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The Effects of Money Laundering on Economic Development

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Presentation on theme: "The Effects of Money Laundering on Economic Development"— Presentation transcript:

1 The Effects of Money Laundering on Economic Development
A Presentation by Winnie Tat Sarah He Ying Icee Paramio

2 Agenda What is Money Laundering? Link to Economic Development
Effects on Economic Development Financial Sector Real Sector External Sector Anti-Money Laundering Efforts Conclusion Sources : THE NEGATIVE EFFECTS OF MONEY LAUNDERING ON ECONOMIC DEVELOPMENT, by: Brent L. Bartlett for the Asian Development Bank

3 What is Money Laundering?
Is the movement of illicit funds for the purpose of concealing the true source, ownership or use of the funds Monetary proceeds derived from criminal activity are transformed into funds with an legal source Money laundering provides the fuel for drug dealers, terrorists, arms dealers and other criminals to operate and expand their enterprises.

4 Statistics - Money Laundering
In 1996, the aggregate size of money laundering in the world may be between 2% and 5% of the world’s gross domestic product. Estimated the size of the money laundering is over $500 billion annually. Using 1996 statistics, money laundering ranged between US Dollar (USD) 590 billion and USD 1.5 trillion.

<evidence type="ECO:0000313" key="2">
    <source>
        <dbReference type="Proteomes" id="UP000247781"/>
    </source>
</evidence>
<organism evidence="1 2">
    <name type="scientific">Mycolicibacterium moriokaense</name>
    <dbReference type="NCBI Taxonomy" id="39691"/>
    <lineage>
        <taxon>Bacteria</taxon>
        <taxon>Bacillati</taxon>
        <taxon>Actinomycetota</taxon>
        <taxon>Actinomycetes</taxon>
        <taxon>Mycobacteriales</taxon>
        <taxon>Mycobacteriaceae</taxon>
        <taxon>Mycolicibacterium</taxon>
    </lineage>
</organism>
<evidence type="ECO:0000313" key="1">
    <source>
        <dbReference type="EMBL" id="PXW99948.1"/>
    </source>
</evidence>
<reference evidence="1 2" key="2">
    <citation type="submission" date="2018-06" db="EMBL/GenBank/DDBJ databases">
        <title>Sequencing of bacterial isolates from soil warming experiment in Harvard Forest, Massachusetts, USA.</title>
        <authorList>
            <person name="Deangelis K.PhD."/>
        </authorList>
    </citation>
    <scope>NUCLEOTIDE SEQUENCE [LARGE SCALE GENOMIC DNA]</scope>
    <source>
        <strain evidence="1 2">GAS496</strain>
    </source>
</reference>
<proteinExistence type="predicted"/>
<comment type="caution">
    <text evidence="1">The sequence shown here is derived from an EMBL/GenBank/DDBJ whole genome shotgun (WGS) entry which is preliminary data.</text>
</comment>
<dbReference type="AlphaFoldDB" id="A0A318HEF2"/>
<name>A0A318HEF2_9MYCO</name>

5 Washing Dirty Money Placement Layering Integration
physically moving and placing the funds into financial institutions or the retail economy Layering multiple and sometimes complex financial transactions are conducted to further conceal their illegal nature Integration illicit funds re-enter the economy disguised as legitimate business earnings (securities, businesses, real estate)

6 Dirty Money Flows Domestic Returning Inbound Outbound Flow-through

7 Link to Economic Development
It will distort the economic data and complicate government’s efforts to manage economic policy. It will have adverse consequences for interest and exchange rate volatility, particularly in dollarized economies.

8 Link to Economic Development (cont.)
It will affect income distribution. It can deter the legal transaction by contamination. It can increase the potential for destabilizing and economically inefficient movements. Reduce the annual GDP.